Legislation that would require physicians to take three hours of continuing education on pain management, palliative care, and addiction is now on the floor of both houses in the New York State Legislature and can be voted on at any time.

Senate Bill 4348 passed out of the Senate Health Committee and has gone to the Senate floor.  Its companion measure, Assembly Bill 355 is also pending on the Assembly floor.   Immediate physician action is needed to stop this measure from passing.   Physicians are urged to send a letter urging defeat of this measure.

Assembly Bill 355, sponsored by Assemblywoman Linda Rosenthal, and Senate Bill 4348, sponsored by Senator Kemp Hannon would require three hours of course work every two years for physicians and other healthcare workers.   Under the bill’s provisions, the course work would include each of the following topics:  I-STOP and drug enforcement administration requirements for prescribing controlled substances; pain management; appropriate prescribing; managing acute pain; palliative medicine; prevention, screening, and signs of addiction; responses to abuse and addiction; and end-of-life care.  Given the success of New York’s I-Stop law and the wide variety of educational tools that prescribers are already using to educate themselves regarding the risks and benefits of various controlled medications, MSSNY remains opposed to the measure.        (CLANCY, DEARS)

The following are among many scope of practice bills that MSSNY is opposing as the Legislative Session draws to a close for 2015:

  • 816 (Libous)/ A.3329 (Morelle) – a bill that would permit certain dental surgeons to perform a wide range of medical surgical procedures involving the hard or soft tissues of the oral maxillofacial area. This could include cosmetic surgery, such as face lifts, rhinoplasty, bletheroplasty, and other procedures, and would allow them to do these procedures in their offices, although they are not included in the office-based surgery law that govern office-based surgery for physicians.  This bill is in the Higher Education Committee in both the Senate and Assembly.
  • 5805 (McDonald)/ S.4857 (LaValle) – a bill that would expand the definition of “collaborative drug therapy management” to include patients being treated by PAs and NPs, not just physicians, and extend collaboration to unspecified disease states. It allows a pharmacist to prescribe in order to adjust or manage a drug regimen, and adds a non-patient specific protocol.  The bill includes nursing homes in the definition of facility.  This bill is in the Higher Education Committee in the Senate and Assembly.
  • 123 (Paulin)/ S.4739 (Hannnon) – a bill that would authorize pharmacists to, in addition to those immunizations currently allowed to be administered by pharmacists, administer immunizations to prevent tetanus, diphtheria, pertussis, acute herpes zoster, and meningococcal pursuant to a patient specific or non-patient specific order, and would remove the sunset provisions currently in the law. Pharmacists are currently allowed to administer influenza, pneumococcal, acute herpes zoster and meningococcal pursuant to a patient specific order from a physician.   This bill is in the Higher Education Committee in both the Senate and Assembly.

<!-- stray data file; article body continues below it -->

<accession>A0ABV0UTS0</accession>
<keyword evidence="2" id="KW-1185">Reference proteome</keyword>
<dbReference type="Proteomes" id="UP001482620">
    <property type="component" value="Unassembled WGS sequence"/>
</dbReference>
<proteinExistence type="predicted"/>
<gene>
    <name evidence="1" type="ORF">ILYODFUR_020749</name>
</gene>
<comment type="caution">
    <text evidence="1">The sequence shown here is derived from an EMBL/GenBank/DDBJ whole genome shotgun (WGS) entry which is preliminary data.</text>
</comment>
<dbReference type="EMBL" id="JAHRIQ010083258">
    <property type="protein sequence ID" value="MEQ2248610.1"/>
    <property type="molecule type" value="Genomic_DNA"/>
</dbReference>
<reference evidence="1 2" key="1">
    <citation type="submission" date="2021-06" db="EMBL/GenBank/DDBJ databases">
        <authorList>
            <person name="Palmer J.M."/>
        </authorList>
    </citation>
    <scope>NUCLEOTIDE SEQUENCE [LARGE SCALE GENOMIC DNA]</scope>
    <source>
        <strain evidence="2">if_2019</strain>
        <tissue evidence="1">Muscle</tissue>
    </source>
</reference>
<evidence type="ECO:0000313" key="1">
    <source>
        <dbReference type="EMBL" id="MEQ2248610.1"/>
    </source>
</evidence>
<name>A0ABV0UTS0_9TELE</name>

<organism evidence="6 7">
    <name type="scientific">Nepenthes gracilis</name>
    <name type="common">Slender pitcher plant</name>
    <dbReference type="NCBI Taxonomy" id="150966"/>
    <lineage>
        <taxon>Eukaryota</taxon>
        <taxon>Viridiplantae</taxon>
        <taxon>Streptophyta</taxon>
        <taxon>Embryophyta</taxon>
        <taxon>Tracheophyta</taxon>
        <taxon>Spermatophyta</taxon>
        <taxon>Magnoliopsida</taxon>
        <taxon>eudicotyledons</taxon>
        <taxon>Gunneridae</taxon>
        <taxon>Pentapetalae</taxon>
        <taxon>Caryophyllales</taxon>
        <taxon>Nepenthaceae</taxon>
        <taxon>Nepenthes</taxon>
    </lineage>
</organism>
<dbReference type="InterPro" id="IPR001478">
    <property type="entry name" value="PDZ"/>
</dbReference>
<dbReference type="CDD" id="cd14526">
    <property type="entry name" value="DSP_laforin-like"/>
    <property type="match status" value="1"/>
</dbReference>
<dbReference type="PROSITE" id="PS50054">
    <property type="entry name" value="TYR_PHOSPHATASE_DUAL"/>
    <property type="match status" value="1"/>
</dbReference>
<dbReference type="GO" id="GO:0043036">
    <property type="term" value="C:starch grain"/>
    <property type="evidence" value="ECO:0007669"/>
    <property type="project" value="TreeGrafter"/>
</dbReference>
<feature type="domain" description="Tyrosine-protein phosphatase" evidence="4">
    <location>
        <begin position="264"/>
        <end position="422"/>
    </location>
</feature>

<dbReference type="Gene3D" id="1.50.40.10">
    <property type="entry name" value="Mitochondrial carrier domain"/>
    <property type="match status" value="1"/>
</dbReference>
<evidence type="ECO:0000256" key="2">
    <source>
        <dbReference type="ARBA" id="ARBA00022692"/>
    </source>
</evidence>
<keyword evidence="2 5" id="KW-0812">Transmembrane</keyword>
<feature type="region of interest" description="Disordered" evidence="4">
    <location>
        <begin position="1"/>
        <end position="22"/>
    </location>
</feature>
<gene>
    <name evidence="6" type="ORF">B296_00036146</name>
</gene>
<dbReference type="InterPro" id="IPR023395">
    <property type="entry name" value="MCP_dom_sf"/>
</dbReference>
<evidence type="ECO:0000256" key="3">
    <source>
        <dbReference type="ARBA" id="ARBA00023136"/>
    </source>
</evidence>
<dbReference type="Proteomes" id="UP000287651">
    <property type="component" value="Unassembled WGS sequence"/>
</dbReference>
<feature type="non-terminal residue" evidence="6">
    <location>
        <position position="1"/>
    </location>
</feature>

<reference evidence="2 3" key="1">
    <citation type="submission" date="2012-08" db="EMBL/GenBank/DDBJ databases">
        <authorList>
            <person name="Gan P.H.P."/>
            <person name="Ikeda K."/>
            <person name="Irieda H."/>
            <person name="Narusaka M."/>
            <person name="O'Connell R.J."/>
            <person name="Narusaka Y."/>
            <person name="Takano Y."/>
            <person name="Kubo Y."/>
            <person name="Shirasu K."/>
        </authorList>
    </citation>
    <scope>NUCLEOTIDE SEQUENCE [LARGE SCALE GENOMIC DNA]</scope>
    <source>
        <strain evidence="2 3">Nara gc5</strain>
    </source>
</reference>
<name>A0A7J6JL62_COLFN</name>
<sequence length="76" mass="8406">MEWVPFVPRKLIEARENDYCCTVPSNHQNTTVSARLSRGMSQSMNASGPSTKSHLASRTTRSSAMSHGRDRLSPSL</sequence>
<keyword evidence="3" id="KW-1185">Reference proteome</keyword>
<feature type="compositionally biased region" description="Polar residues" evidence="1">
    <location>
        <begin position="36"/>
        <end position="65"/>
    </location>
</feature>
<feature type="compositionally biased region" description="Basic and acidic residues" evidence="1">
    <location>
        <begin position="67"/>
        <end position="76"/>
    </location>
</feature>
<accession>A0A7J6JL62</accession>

• 719 (Pretlow)/ S.4600 (Libous) – a bill that would expand on a bill enacted in 2012, and would allow podiatrists to care for up to the knee. This would include diagnosing, treating, operating or prescribing for cutaneousconditions of the ankle up to the level of the knee, which could include skin cancers or diabetic wounds.  It does not have to be a wound that is “contiguous with”, but only has to be “related to” a condition of the foot or ankle.  It would eliminate the requirement for direct supervision of podiatrists training to do this additional work, and would allow them to basically train themselves.

This bill is in the Higher Education Committee in the Senate and Assembly.

  • 7035 (Perry)/ S.4917 (LaValle) – a bill that would license naturopaths and create a scope of practice for them that could be interpreted in many ways, and is not clear as to their limits of practice. It would allow them to practice as primary care providers, call themselves naturopathic doctors, claims that they cannot do invasive procedures, yet allows them to immunize and perform cryotherapy.  This bill is in the Higher Education Committee in the Senate and Assembly.
  • 2063 (Libous)/ A.2803 (Paulin) – a bill that would authorize optometrists to use and prescribe various oral therapeutic drugs, which have a systemic effect on the body, which they are not trained to deal with. Most of the requested drugs are rarely, if ever, used by ophthalmologists, and are unnecessary for optometrists to use.  This bill is in the Higher Education Committee in the Senate and Assembly.
  • 215-A (Martins)/ A.4391 (O’Donnell) – a bill to permit chiropractors to form LLCs with physicians as partners. This bill could allow chiropractors, who own a controlling interest in the LLC to tell employed physicians, or even a minority partner, how to practice and what tests to conduct.  This bill is on 3rd reading in the Senate, and is in the Higher Education Committee in the Assembly. (ELLMAN)

A.127 (Buchwald)/ S.4080 (Murphy) is gaining momentum in the Assembly, with twenty-five co-sponsors and signing on to the bill, and many memos in support being sent to Legislators from physicians and groups.  The bill is in the Consumer Affairs and Protection Committee in the Assembly and in the Consumer Protection Committee in the Senate.  Physicians are urged to contact their Assembly Member and Senator to support the bill, which would allow an audiologist or hearing aid dispenser, employed in an ENTs office, to sell hearing aids at fair market prices, and calls for a report after two years to show the impact of the bill.  This can be done by clicking on the following link.